Gold Coast University Hospital (GCUH) is the lead site for a Queensland clinical trial aiming to improve outcomes for severely injured trauma patients with critical bleeding.
28 patients have been recruited since the Fibrinogen Early In Severe Trauma studY (FEISTY) trial was launched at GCUH in December 2016, with 12 of those being Gold Coast Health patients. 100 patients in total will participate in the research being conducted at four major trauma centres in Queensland - GCUH, Princess Alexandra Hospital, Royal Brisbane and Women’s Hospital and Townsville Hospital.
The FEISTY trial clinical trial involves the multidisciplinary collaboration of multiple departments including Queensland Ambulance Service, ED, Trauma, Anaesthesia, ICU and Blood Bank. The research made possible with more than $600,000 in funding, including research grants from the Emergency Medicine Foundation ($292K), the National Blood Authority ($190K), and a Gold Coast Hospital and Health Service Grant ($132K). The trial is also being run in collaboration with the Australian Red Cross Blood Service.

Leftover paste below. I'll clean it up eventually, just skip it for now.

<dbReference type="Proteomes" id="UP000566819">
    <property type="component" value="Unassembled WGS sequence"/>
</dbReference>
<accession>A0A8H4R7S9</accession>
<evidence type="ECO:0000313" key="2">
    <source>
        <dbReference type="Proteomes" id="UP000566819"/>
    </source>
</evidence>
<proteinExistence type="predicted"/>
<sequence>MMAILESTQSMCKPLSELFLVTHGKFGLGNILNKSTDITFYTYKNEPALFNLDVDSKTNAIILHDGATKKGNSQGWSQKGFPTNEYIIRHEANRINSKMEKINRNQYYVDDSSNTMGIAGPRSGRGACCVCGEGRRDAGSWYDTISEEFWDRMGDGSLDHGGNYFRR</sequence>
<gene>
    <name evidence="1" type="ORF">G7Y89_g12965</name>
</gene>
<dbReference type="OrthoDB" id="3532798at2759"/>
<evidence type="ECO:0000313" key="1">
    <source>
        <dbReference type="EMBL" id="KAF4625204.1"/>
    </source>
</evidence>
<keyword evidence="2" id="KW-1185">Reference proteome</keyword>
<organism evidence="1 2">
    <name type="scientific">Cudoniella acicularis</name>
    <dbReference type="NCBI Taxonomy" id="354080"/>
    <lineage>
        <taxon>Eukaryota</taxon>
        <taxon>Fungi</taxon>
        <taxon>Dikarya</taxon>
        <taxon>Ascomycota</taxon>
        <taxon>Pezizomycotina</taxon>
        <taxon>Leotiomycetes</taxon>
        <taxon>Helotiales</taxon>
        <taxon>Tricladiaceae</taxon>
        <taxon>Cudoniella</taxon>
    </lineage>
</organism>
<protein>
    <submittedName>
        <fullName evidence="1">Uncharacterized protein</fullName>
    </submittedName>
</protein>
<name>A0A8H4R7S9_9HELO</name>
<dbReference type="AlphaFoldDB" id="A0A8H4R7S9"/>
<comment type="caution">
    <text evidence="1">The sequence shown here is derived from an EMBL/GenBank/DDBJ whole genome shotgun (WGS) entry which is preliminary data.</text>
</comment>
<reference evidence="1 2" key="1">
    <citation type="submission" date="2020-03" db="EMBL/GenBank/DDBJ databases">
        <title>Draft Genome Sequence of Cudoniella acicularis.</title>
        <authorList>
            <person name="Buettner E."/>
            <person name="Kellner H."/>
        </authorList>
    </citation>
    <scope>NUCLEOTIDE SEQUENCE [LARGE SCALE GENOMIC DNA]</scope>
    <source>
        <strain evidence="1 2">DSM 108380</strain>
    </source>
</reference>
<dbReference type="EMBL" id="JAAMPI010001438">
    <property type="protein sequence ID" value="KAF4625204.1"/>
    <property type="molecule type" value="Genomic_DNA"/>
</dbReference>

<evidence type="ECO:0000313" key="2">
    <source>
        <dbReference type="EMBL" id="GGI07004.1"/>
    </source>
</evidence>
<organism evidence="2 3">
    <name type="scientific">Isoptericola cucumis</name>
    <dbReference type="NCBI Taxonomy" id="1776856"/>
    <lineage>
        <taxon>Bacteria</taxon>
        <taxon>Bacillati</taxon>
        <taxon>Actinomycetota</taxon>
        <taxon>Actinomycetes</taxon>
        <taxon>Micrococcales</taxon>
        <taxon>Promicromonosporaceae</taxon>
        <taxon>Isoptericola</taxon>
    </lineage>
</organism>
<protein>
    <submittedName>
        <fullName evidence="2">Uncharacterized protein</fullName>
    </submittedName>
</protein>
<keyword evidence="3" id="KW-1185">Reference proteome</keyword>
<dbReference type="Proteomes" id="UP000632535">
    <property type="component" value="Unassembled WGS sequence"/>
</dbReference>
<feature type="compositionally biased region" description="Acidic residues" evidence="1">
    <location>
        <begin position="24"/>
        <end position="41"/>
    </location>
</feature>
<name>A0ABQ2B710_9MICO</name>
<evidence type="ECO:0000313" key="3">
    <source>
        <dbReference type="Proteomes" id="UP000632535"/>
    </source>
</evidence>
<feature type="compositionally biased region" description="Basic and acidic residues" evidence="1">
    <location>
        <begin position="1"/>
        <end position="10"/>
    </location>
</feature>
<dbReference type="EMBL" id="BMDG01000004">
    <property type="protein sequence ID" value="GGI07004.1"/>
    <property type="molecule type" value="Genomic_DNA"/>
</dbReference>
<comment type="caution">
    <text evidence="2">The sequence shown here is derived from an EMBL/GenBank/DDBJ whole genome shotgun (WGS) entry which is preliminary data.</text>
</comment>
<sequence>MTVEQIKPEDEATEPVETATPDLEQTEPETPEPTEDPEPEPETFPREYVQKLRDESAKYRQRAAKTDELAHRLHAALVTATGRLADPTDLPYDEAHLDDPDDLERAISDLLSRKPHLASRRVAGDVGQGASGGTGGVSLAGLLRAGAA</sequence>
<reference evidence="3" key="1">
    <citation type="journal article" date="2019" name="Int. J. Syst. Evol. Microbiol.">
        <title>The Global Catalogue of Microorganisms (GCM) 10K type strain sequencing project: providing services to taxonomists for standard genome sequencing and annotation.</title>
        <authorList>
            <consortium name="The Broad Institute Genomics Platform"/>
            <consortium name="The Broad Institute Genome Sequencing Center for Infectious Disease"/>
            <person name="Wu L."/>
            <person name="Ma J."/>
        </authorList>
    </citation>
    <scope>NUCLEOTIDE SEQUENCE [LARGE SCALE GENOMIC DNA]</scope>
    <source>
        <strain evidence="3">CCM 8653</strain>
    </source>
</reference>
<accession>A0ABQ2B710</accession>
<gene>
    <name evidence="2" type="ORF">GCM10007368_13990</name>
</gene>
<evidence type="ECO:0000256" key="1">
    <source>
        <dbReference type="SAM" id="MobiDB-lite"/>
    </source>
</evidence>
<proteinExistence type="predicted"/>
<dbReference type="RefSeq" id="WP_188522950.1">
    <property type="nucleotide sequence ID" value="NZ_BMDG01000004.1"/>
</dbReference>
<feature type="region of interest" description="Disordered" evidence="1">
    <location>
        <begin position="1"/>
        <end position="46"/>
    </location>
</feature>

Intensive Care Specialist Dr James Winearls is the Chief Investigator behind the Gold Coast investigations into the use of a concentrated blood clotting product early in the treatment of severely bleeding trauma patients.
“Fibrinogen is one of the key clotting factors that needs to be replaced in severe traumatic bleeding,” Dr Winearls said.
“Currently Fibrinogen is replaced using Cryoprecipitate; a blood product obtained from healthy volunteer donors that can take a long time to administer and place significant strain on blood banks.
“Essentially, this trial will seek to establish if administering fibrinogen concentrate is quicker and possibly more effective in reducing haemorrhage.”
Acting Executive Director of Clinical Governance, Education and Research Professor Dr Greg Comadira said GCUH was well placed to lead the trial.
“Research is a key avenue in which we can embrace opportunities through innovation,” he said.
“GCUH has the busiest ED in Queensland, and our trauma catchment area extends to Coffs Harbour, so there are many people in the Gold Coast and wider area that could benefit from the findings.”